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Sleepy canines, rickety windmills and a basket of fruit: paintings awaiting the curious traveller

I don’t know about you, but one of the things I’m most looking forward to seeing when we’re able to travel internationally again isn’t even the actual world. It’s paintings of that world. Here are some of my favourites I’d like to share with you, from different galleries around the world. Some of them are well-known masterpieces. Others are smaller paintings often overlooked. Which makes a nice parallel to seeing famous sites while also heading off the beaten track!

La Primavera, Uffizi, Florence

Teeming with allegorical figures and exquisite floral passages, Sandro Botticelli’s Renaissance masterpiece is probably one of the most famous paintings in the world. I first encountered it on a record sleeve. The recording was Bach’s Violin Concertos. One is the concerto for two violins and orchestra, of which the slow movement is especially beautiful. The intertwining of the Three Graces’ fingers in Botticelli’s painting will for me be forever entwined with the voices of the two violins in that slow movement. So a very subjective response, yes. But it goes to show you how masterpieces can work their magic in very personal ways.

Diego Velasquez: Las Meninas.
Camera IconDiego Velasquez: Las Meninas. Credit: Supplied

Las Meninas, The Prado Museum, Madrid

Diego Velasquez’s 1656 masterpiece is one of jewels in the crown of the Prado. The foreground figures include Philip IV’s daughter the Infanta Maria Theresa and her two ladies-in-waiting (from whence the painting takes its title). But my favourite figure is the beautiful dog in the foreground, who seems to tolerate a court dwarf’s tormenting foot with great forbearance.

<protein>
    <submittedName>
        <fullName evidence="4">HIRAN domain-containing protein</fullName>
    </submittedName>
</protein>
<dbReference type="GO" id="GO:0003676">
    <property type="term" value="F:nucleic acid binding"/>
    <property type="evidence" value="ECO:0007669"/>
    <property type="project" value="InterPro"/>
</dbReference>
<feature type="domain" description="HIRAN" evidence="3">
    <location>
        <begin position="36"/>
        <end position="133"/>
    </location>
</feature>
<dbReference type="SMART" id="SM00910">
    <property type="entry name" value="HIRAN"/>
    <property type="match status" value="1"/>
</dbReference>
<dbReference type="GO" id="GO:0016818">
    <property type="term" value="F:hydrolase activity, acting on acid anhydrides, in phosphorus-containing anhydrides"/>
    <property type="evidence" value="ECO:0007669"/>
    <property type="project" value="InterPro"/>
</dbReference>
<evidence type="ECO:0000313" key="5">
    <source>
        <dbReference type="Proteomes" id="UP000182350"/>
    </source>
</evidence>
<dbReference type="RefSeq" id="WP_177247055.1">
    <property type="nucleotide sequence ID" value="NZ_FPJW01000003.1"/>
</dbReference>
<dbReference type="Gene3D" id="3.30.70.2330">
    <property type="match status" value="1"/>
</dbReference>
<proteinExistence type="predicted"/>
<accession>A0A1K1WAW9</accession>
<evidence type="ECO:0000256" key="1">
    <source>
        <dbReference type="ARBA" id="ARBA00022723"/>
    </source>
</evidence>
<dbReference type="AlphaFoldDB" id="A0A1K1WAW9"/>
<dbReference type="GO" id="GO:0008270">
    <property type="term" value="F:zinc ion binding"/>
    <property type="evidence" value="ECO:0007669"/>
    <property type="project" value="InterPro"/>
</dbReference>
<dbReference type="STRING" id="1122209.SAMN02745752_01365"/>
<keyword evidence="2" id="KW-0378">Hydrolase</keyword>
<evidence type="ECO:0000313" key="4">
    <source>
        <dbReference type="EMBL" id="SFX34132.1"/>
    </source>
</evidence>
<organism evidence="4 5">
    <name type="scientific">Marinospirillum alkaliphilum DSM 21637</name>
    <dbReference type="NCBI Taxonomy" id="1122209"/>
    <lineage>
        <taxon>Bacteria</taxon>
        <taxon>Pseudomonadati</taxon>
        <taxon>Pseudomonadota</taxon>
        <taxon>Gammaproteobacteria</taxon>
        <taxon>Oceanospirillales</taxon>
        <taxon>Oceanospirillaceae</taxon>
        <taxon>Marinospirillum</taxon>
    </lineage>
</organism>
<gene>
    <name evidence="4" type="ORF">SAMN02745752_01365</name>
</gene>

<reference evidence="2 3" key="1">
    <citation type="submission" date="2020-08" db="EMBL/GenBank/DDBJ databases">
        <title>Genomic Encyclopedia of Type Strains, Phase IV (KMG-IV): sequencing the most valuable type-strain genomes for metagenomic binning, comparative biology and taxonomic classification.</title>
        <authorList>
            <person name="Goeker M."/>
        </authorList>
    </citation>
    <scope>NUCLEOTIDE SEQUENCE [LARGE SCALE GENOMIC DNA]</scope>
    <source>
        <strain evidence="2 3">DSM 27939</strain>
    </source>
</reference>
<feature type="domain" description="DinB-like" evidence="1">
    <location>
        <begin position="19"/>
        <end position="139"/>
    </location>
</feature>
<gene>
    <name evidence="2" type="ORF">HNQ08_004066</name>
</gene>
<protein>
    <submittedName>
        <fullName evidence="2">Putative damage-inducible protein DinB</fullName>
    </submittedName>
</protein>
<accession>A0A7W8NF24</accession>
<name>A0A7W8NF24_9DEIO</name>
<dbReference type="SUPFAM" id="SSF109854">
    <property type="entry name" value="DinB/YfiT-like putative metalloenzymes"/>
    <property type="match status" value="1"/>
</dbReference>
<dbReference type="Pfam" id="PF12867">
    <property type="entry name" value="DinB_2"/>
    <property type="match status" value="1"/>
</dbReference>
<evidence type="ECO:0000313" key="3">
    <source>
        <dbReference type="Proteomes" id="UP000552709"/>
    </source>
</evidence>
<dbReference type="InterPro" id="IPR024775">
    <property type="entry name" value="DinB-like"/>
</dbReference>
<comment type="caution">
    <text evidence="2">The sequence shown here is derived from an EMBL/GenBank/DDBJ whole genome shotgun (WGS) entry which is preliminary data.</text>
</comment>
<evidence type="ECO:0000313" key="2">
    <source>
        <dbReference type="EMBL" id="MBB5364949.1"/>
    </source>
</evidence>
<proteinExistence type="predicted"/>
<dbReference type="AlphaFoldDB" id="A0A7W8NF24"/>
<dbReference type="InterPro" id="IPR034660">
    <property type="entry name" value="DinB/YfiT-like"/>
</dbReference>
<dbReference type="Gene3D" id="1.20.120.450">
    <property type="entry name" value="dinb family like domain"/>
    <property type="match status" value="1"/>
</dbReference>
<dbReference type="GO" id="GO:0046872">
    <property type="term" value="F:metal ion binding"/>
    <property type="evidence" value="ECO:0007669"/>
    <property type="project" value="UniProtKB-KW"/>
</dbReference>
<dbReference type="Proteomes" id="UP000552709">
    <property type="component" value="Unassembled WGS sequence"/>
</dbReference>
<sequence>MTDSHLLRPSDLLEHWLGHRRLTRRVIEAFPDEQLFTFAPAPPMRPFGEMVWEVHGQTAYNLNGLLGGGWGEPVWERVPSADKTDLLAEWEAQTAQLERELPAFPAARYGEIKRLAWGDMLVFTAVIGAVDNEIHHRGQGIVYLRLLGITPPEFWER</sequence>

Francesco Guardi: An Architectural Caprice.
Camera IconFrancesco Guardi: An Architectural Caprice. Credit: The National Gallery, London

An Architectural Caprice, National Gallery, London

Only slightly less famous than his contemporary Canaletto, Francesco Guardi also painted views, or vedute, of Venice. But it’s his smaller-scale architectural fantasies, of which An Architectural Caprice is one, which I love: the subjects, usually ruins, are more fantastical, the painting style is freer and the compositions are more inventive. Here, arches frame a sparsely-populated courtyard. The effect is dreamlike.

Jacob Isaackszoon van Ruisdael: Windmill at Wijk bij Duurstede.
Camera IconJacob Isaackszoon van Ruisdael: Windmill at Wijk bij Duurstede. Credit: Supplied

Windmill at Wijk bij Duurstede, Rijksmusem, Amsterdam

Among the greatest of the Dutch Golden Age masters, Jacob Isaackszoon van Ruisdael is especially known for his painting of clouds. The main subject of Windmill at Wijk bij Duurstede (c.1670) is a windmill on the Rhine, in a town just out of Utrecht. It’s a moody, atmospheric painting, the small group of figures to the right, the boats on the river to the left and the distant buildings in the centre dwarfed both by the windmill’s cylindrical form and those marvellous billowing clouds above.

Jean Simeon Chardin: Still Life with a Jar of Olives.
Camera IconJean Simeon Chardin: Still Life with a Jar of Olives. Credit: Supplied

Still Life with a Jar of Olives, The Louvre, Paris

Jean Simeon Chardin was a painter of the intimate, the fugitive and the ineffable. His still lifes are small, quiet masterpieces which draw you in and reduce you to a similar stillness. In the busy Louvre, they are tiny oases, and worth seeking out. Still Life with a Jar of Olives is exceptional for its restricted, muted palette, and for Chardin’s handling of the soft curves of the fruit and of the subtle modulations of light and dark as the tall jar and its contents seem to emerge from the shadows.

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